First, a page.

Accounting For Taste
Around a hundred years ago, back when taste was classified by just four little words—sweet, sour, bitter, and salty—a Japanese chemist named Kikunae Ikeda discovered something else inside his seaweed broth. He called it umami. Think of it as the culinary world’s “it factor.” It’s the anchovies and parmesan in your caesar salad, the lemon grass and fish sauce in your Thai curry, the ketchup on your french fries, the MSG in your kung pau chicken—you get the idea. Sure, the Ikeda-identified taste sensation already existed in traditional cuisines around the globe, but what he did by coining a word to describe it paved the road toward understanding the various chemical reactions we experience as flavor. In fact, researchers at the University of Miami later located the actual receptors responsible for the sense of umami, which they called taste-mGluR4. (As of yet, no one has ascertained how we experience bitterness. And maybe that’s a good thing.)
After last week’s musing on what makes a composition immediately appealing to listeners, I’ve now come to the somewhat obvious conclusion that things like tonality vs. atonality and consonance vs. dissonance are secondary factors when it comes to engaging the ear. There’s something far more complex going on here. If it were somehow possible to map the unfathomable labyrinth of stochastic variables that go into creating alluring music, I bet the art form wouldn’t really benefit or advance. On the contrary, such absolute theorems would stifle music’s creative impetus. Bottom line: music doesn’t like to follow recipes. So what’s really at the heart of an extraordinary piece of music?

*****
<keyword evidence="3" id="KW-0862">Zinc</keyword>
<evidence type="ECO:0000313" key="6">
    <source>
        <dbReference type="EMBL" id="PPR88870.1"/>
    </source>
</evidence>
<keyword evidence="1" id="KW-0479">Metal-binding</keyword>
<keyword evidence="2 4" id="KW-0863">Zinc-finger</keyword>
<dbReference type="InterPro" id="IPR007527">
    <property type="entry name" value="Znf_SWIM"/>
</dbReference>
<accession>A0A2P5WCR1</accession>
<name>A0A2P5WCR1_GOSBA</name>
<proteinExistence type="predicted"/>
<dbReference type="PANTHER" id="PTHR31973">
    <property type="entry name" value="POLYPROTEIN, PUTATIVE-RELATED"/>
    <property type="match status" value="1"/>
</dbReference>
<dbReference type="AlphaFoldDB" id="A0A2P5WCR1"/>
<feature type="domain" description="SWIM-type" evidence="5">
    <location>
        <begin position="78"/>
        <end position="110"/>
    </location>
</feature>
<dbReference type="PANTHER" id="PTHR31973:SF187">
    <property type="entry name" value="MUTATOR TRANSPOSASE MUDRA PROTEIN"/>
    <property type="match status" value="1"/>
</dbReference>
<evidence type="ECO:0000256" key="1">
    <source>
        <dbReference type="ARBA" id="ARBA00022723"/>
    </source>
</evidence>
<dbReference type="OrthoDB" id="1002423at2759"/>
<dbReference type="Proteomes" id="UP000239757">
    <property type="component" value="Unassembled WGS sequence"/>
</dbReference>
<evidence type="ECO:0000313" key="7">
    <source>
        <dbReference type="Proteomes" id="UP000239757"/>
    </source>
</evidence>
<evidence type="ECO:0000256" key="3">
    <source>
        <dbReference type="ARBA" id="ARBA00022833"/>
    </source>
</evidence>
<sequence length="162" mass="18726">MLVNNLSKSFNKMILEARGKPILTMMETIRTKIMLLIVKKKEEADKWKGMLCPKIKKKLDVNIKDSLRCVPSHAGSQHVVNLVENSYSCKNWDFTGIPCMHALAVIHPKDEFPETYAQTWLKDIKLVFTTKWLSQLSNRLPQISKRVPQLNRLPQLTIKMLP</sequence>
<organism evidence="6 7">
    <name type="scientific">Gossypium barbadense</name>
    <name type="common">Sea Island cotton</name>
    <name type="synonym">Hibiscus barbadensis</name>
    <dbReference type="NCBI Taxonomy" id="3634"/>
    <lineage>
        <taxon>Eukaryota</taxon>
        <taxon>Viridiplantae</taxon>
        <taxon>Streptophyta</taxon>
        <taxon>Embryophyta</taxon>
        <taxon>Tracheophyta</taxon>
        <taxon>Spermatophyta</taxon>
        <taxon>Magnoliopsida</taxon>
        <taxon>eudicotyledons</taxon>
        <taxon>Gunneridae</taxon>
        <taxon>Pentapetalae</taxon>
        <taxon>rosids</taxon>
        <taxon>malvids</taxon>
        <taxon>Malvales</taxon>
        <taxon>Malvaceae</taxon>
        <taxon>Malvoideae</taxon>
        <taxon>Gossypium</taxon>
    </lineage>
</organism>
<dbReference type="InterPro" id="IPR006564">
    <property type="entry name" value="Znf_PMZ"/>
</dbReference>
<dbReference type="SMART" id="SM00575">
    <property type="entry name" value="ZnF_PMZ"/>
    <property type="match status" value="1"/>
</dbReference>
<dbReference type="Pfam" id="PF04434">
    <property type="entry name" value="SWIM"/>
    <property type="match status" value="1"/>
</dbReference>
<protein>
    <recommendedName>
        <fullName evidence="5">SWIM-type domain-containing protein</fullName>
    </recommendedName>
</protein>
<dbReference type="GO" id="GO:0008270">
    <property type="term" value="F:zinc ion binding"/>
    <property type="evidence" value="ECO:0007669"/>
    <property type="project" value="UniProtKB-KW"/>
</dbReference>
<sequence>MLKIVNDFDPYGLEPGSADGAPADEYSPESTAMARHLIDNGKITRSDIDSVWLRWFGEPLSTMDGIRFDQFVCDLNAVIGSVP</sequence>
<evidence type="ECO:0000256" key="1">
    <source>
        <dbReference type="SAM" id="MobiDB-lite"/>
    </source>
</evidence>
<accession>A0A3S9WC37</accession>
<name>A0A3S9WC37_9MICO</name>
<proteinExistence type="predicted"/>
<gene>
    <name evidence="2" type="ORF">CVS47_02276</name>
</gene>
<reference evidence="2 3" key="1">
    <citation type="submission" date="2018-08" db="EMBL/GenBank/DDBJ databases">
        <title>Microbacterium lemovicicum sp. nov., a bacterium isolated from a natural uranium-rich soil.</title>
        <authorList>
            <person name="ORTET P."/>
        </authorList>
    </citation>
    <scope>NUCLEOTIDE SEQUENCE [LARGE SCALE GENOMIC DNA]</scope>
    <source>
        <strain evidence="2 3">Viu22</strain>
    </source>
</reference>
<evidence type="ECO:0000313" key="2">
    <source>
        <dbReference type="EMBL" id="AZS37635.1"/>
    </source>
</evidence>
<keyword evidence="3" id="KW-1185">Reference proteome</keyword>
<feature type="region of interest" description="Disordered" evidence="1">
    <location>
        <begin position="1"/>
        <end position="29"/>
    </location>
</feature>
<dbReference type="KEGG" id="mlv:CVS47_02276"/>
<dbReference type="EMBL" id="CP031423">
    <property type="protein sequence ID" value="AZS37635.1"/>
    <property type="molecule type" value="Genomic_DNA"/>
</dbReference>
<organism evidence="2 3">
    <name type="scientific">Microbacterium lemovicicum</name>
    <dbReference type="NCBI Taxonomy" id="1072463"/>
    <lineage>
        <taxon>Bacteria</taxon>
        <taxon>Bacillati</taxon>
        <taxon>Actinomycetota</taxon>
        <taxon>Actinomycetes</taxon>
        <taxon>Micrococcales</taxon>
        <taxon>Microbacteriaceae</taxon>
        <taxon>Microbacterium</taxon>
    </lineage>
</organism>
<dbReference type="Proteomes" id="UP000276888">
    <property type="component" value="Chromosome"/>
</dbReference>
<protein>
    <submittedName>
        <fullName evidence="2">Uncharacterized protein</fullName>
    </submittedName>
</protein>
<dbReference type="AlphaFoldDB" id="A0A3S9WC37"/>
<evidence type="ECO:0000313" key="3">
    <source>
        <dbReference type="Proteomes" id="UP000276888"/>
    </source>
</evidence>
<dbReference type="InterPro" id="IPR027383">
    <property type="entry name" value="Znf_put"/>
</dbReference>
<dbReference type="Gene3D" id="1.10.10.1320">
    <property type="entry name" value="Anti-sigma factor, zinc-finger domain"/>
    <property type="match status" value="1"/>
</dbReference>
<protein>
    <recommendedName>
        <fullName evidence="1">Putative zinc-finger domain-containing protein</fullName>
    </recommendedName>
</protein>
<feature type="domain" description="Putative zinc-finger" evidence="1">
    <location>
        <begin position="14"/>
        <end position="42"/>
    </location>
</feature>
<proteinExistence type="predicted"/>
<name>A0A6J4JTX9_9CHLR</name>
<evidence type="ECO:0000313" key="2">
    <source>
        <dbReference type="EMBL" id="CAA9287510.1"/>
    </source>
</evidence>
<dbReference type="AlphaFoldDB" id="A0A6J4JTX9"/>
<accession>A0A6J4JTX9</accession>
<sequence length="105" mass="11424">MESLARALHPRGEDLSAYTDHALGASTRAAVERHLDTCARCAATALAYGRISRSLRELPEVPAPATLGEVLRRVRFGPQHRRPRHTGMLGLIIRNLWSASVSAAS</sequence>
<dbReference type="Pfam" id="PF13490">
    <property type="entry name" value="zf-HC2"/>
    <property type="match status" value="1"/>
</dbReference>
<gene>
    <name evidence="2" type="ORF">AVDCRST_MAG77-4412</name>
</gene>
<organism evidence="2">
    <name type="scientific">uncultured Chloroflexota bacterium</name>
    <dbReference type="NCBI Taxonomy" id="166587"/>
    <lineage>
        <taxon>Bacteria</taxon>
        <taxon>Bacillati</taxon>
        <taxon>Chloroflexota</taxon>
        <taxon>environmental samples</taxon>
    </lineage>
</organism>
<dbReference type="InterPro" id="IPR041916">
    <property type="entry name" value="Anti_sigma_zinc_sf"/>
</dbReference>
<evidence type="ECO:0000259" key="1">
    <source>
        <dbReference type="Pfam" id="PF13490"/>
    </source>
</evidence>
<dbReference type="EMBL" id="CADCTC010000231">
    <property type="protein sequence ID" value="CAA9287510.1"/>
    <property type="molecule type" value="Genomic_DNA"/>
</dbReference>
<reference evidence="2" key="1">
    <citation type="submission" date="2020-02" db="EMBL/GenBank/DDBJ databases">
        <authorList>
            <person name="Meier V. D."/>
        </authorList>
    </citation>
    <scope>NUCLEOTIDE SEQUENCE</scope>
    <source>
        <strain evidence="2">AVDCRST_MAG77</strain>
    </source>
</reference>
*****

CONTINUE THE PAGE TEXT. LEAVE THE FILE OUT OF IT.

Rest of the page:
Maybe it’s time we start hunting for sonic umami—that indescribable element capable of seducing a broad range of listeners into enjoying a particular musical composition. I think we can all agree that there is something inherent in music that goes well beyond the notes on the page, the riveting performance, and whatever concept the music attempts to communicate. Great music seems to commune with humanity’s collective soul. Of course we as composers would like to get our hands on some of this umami. Imagine if we actually could develop a better vocabulary to describe music’s emotional impact in a way that considers universalities while accounting for discrepancies in taste. Alright then, let’s sharpen our pencils, rally our psychobiologist, mathematician, and theoretical physicist friends, and formulate a new vocabulary. Maybe then we can make some progress into the secret inner workings that music has yet to reveal.